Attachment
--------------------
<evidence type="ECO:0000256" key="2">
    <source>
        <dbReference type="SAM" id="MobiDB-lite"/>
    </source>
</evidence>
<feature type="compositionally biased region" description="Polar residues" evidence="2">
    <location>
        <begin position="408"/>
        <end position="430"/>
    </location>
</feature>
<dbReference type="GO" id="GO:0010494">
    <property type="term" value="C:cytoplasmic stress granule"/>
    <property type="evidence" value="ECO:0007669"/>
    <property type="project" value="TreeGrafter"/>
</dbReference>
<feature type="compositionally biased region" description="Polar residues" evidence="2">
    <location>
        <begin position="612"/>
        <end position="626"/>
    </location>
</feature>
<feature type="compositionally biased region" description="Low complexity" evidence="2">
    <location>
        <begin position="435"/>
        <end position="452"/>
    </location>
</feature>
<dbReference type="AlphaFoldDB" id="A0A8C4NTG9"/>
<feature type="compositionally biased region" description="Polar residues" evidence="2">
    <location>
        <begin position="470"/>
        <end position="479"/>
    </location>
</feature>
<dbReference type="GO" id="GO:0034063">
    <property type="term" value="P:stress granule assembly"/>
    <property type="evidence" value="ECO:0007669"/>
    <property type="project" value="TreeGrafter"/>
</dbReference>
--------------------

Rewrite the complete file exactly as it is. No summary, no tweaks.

<evidence type="ECO:0000256" key="2">
    <source>
        <dbReference type="SAM" id="MobiDB-lite"/>
    </source>
</evidence>
<feature type="compositionally biased region" description="Polar residues" evidence="2">
    <location>
        <begin position="408"/>
        <end position="430"/>
    </location>
</feature>
<dbReference type="GO" id="GO:0010494">
    <property type="term" value="C:cytoplasmic stress granule"/>
    <property type="evidence" value="ECO:0007669"/>
    <property type="project" value="TreeGrafter"/>
</dbReference>
<feature type="compositionally biased region" description="Polar residues" evidence="2">
    <location>
        <begin position="612"/>
        <end position="626"/>
    </location>
</feature>
<feature type="compositionally biased region" description="Low complexity" evidence="2">
    <location>
        <begin position="435"/>
        <end position="452"/>
    </location>
</feature>
<dbReference type="AlphaFoldDB" id="A0A8C4NTG9"/>
<feature type="compositionally biased region" description="Polar residues" evidence="2">
    <location>
        <begin position="470"/>
        <end position="479"/>
    </location>
</feature>
<dbReference type="GO" id="GO:0034063">
    <property type="term" value="P:stress granule assembly"/>
    <property type="evidence" value="ECO:0007669"/>
    <property type="project" value="TreeGrafter"/>
</dbReference>